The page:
HiFi Home Theater Center Channel Speaker


Arguably one of if not thee most important speakers in the modern home theater system is the center channel. The center channel speaker not only carries dialogue but also music and effects. As for music playback, as it were, in the traditional stereo setup music was only recorded in a two channel stereo setup. With both the left and right channel speakers placed in front of the room listener principle vocals or dialog are mixed from the L & R channels. As a result, in the stereo setup vocal volumes cannot be controlled independently of the L & R channels. It is no secret that hifi stereo audio enthusiasts attempt to create a "phantom center" or the illusion of a center channel from a listening sweet spot between the left and right channel speakers. However, as the listener is moved out of the sweet spot or multiple listeners are seated around the room the elusive phantom center disappears. By having a real physical center channel speaker, you reduce or eliminate that affect (as you move right, instead of the image pulling to the right, the center is now to your left, where it should be). So, while moving around the room, or if sitting off center, the sound stage remains more as it should be, or shifts less. This effect can be heard by using the stereo receiver or amplifier's balance control. When dialing the balance control to the left or right, the vocals can be heard changing position accordingly.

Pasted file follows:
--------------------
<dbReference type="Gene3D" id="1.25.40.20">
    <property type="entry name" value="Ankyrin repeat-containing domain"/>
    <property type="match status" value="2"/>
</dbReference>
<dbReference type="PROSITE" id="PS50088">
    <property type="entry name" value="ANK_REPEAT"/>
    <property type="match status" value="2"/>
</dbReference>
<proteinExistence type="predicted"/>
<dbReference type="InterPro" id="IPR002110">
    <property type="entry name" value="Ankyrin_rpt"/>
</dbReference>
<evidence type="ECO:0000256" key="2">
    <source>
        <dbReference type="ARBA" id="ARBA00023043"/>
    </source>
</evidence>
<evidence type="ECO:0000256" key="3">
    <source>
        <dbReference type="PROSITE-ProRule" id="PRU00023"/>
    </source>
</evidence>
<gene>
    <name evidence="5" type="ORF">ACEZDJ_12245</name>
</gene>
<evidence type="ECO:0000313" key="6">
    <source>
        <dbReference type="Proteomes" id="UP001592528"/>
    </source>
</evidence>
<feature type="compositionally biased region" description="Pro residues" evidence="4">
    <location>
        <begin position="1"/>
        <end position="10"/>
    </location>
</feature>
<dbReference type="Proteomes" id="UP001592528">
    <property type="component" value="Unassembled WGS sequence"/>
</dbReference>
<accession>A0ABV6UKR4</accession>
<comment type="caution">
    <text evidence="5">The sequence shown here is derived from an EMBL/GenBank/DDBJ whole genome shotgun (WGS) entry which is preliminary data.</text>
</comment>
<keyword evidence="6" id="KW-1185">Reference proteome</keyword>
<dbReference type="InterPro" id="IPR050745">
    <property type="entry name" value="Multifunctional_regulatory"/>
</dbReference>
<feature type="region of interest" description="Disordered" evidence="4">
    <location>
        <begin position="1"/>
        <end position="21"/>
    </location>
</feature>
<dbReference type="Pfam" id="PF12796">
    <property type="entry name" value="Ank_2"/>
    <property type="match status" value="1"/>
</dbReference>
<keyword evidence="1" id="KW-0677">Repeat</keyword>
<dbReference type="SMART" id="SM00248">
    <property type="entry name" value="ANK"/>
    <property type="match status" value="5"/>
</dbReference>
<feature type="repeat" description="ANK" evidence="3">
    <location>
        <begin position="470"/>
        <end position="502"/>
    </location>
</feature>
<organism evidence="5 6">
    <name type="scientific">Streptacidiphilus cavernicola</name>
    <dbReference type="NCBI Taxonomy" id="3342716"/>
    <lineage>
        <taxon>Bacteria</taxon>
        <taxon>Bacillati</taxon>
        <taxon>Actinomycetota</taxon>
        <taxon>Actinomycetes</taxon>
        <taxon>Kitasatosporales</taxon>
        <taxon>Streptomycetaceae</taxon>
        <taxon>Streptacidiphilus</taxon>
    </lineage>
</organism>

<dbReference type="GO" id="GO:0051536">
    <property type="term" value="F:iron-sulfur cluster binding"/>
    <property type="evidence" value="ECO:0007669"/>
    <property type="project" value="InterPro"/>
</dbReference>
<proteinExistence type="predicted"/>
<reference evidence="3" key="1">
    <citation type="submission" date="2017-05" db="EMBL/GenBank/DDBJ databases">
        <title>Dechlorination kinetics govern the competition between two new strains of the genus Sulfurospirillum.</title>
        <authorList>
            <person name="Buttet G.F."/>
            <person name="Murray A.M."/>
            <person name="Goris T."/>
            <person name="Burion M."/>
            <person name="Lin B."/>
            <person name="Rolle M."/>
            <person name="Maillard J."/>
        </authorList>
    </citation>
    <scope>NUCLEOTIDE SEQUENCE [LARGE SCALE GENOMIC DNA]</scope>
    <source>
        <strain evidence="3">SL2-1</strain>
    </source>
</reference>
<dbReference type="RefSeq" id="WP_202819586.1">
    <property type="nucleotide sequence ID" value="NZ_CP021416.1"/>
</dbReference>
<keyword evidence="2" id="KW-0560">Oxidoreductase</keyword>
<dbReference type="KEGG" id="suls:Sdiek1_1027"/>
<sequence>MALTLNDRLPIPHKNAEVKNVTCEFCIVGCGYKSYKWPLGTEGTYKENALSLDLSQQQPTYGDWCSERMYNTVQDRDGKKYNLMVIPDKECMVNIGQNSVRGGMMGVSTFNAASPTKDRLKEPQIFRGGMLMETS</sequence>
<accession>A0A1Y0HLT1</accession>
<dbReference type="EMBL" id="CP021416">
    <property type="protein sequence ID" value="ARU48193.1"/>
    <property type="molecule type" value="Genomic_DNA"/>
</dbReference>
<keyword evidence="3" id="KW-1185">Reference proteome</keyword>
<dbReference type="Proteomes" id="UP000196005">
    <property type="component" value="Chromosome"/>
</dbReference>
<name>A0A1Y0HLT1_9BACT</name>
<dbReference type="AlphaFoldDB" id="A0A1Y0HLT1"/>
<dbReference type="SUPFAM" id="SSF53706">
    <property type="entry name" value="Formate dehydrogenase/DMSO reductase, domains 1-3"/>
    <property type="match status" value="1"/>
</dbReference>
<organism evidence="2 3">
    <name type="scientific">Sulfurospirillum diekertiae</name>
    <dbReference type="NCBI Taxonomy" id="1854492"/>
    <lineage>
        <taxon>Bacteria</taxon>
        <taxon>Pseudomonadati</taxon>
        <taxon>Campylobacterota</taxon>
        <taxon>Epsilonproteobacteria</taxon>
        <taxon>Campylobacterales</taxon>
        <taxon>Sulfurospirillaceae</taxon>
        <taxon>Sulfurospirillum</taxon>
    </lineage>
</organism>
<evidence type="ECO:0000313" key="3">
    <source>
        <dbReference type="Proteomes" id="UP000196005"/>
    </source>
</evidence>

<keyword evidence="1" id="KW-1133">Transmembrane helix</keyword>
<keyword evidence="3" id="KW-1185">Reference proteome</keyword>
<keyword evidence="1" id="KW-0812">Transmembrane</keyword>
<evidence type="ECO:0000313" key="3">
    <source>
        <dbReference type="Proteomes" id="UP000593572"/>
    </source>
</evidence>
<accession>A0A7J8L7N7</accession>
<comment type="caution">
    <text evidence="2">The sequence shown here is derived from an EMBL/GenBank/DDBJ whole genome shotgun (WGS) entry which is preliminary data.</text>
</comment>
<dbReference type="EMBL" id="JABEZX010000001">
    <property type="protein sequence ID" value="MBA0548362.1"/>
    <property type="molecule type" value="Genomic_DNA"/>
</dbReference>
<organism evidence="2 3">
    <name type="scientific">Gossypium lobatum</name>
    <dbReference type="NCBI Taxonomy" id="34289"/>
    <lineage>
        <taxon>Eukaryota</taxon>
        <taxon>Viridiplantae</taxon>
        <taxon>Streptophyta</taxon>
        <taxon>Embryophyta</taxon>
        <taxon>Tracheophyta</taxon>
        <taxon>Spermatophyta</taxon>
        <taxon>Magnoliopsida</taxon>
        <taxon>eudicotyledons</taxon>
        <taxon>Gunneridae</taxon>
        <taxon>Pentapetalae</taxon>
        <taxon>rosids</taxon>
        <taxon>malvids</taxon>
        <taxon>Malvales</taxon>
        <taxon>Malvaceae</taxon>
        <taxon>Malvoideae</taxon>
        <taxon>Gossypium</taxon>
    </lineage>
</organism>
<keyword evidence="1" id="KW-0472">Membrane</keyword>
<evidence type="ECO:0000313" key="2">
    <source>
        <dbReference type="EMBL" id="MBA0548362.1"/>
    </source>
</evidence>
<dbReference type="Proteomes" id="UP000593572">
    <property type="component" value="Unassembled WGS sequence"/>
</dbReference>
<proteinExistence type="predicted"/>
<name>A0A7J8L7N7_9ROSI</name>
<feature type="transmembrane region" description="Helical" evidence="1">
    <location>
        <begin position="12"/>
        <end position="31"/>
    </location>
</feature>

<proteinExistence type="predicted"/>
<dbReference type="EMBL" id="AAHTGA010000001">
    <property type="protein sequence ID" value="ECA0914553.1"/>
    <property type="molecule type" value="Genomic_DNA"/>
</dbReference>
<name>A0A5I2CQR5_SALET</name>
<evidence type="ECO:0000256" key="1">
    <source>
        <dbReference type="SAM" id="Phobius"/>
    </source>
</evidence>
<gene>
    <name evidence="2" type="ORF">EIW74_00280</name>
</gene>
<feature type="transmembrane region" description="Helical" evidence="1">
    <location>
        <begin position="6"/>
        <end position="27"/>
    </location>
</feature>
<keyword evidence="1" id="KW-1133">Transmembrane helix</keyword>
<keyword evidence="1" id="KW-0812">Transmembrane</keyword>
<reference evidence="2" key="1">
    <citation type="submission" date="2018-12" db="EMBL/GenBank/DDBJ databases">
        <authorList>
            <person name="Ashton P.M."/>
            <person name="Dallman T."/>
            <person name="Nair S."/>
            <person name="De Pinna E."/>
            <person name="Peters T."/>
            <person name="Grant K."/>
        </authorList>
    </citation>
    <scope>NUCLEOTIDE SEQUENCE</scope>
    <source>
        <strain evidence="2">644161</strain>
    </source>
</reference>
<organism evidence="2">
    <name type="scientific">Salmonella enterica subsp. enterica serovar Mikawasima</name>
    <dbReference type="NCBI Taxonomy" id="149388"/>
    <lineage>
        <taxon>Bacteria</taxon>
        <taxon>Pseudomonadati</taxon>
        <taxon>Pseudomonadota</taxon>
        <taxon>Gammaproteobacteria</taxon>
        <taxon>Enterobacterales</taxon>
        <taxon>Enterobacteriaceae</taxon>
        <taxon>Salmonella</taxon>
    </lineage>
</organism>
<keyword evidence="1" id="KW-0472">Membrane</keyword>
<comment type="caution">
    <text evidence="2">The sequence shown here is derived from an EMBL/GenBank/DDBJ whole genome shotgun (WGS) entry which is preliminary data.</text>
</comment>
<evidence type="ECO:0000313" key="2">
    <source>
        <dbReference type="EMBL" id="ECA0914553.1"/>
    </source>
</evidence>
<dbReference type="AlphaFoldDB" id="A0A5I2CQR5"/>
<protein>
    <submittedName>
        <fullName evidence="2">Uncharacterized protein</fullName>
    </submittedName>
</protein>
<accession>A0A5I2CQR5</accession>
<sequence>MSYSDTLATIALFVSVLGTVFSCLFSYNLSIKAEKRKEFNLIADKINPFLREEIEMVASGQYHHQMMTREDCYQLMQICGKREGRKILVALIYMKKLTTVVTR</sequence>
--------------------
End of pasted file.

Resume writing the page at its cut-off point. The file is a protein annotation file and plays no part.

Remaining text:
But what about DVDs, Blu-ray/Ultra HD Blu-ray Discs, and some streaming and broadcast content? Dolby and DTS feature sounds that are mixed into each of those channels, including sounds specifically directed to a center channel. Since the center channel is separated from the left and right front channels, its volume level can be changed without changing the volume levels of the left and right front channels. With a dedicated center channel speaker as you move your listening position from left to right, the vocals/dialog will still appear to come from its center position (although at an angle off-center from the sweet spot). This is more like it would sound in the real world if a person was talking or singing in that position while you move around the room.

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